My Summer Reading

My Summer Reading

By Laraine Newman

I have books stashed everywhere. The car. The kitchen. The upstairs and downstairs bathrooms and the living room just in case I’m watching something on TV that isn’t recorded and I have to endure the commercials.

This summer I read the following books:

My Lobotomy

” by Howard Dully:  Somewhat tedious, at least what I can remember of it.

Outliers: The Story of Success

” by Malcolm Gladwell: Utterly fascinating as the two previous Gladwell books have been. He describes how timing, culture and class are major contributors to success. How one can have natural talent, even genius, but it often takes circumstances the reader might never have considered to optimize these qualities. I knew if I’d just been born in the 1960s, I might have had a better shot at organizing my garage!


” by David Almond: On the recommendation of Nick Hornby, whose book reviews in The Believer have often steered me off the beaten path and I’m better for it, did an exploration of young adult fiction.  Skellig, which I don’t understand not having seen made into a movie, is a touching emotional story about a boy who is hiding what we soon learn is a dying angel in his backyard shed.  This is juxtaposed with the very personal middle school experience the young protagonist goes through while worrying about his baby sister whose life hangs in the balance.

The Liars’ Club

” by Mary Karr: So good I don’t even know where to begin. Mary Karr has such an ear for dialogue and her dialogue paints such vivid portraits of her characters. The narrative given by a younger her, tossed around like a cork in washing machine, subject to the whims of the crazy adults around her is tragic and hilarious. Feeling of longing, fear, hatred, defiance and yes, even joy, are so palpable because of this writer’s extraordinary gift. I can’t recommend this book enough.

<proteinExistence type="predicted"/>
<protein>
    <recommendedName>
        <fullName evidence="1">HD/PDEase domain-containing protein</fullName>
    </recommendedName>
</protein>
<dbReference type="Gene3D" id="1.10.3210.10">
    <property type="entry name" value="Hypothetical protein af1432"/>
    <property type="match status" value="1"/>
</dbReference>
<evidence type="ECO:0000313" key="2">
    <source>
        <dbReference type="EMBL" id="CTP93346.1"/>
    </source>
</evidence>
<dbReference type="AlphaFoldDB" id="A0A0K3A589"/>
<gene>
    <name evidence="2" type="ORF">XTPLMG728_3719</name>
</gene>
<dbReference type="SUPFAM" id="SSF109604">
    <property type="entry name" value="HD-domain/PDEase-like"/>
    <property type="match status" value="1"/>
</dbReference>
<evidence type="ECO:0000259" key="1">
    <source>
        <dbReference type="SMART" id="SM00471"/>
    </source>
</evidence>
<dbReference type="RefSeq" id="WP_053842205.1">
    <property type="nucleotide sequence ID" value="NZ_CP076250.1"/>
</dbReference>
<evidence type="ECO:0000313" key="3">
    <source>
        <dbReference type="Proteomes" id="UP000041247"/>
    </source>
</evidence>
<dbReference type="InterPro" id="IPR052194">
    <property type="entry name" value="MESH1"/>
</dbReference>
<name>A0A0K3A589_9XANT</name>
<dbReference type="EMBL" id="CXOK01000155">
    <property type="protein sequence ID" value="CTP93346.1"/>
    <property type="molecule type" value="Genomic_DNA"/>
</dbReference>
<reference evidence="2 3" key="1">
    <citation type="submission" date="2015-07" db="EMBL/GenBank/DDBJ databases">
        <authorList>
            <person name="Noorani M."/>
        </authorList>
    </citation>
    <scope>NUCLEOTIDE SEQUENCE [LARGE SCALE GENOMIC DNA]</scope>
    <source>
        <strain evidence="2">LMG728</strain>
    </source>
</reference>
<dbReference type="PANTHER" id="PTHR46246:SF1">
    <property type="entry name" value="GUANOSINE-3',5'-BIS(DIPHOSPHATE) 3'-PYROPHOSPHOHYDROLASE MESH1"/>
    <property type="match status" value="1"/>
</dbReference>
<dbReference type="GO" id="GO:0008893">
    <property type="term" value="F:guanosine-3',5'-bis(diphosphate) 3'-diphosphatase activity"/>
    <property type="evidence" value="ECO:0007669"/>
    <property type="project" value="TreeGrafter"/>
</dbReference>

Traveling Mercies

” by Anne Lamott:  This writer has said some of the funniest and most profound things I’ve ever read. I think, to paraphrase from Bird by Bird, she said something to the effect that “you know you’ve made up your own God when he hates the same people you do”. Great, right? I would sum this book up by saying that it is the emotional and spiritual journey of discovery we make when we parent. Her consistent faith in God is sometimes exasperating and would be downright oppressive if she weren’t so self aware, honest, and willing to admit things that don’t make her look so good. I should also mention that its about getting sober as well. She walks the walk, people.

And speaking of drinking….

A Drinking Life

” by Pete Hamill: Um…..gee. I finished this book because I kept thinking it was going to get better. Yes, he lived in interesting times and yes, he rubbed shoulders and drank and puked with the biggies. The events were interesting, his writing wasn’t.

Books I attempted:

Jimi Hendrix Turns Eighty

” by Tim Sandlin: Great premise. Retirement home set in the future. Hippie codgers and the like. I just couldn’t get into it, but I haven’t given up. I know, with every fiber of my being, that it’s a good book. I need to focus.

Poppy Shakespeare

” by Claire Allen: I love that  its written in a British dialect, but for some reason, I also can’t seem to latch on to this one. Maybe I’ll have to just see the TV show when it comes to BBC America.

Laraine Newman is a founding member of The Groundlings Theatre Company and an original cast member of Saturday Night Live.  She lives in her hometown of Los Angeles with her husband and two daughters.

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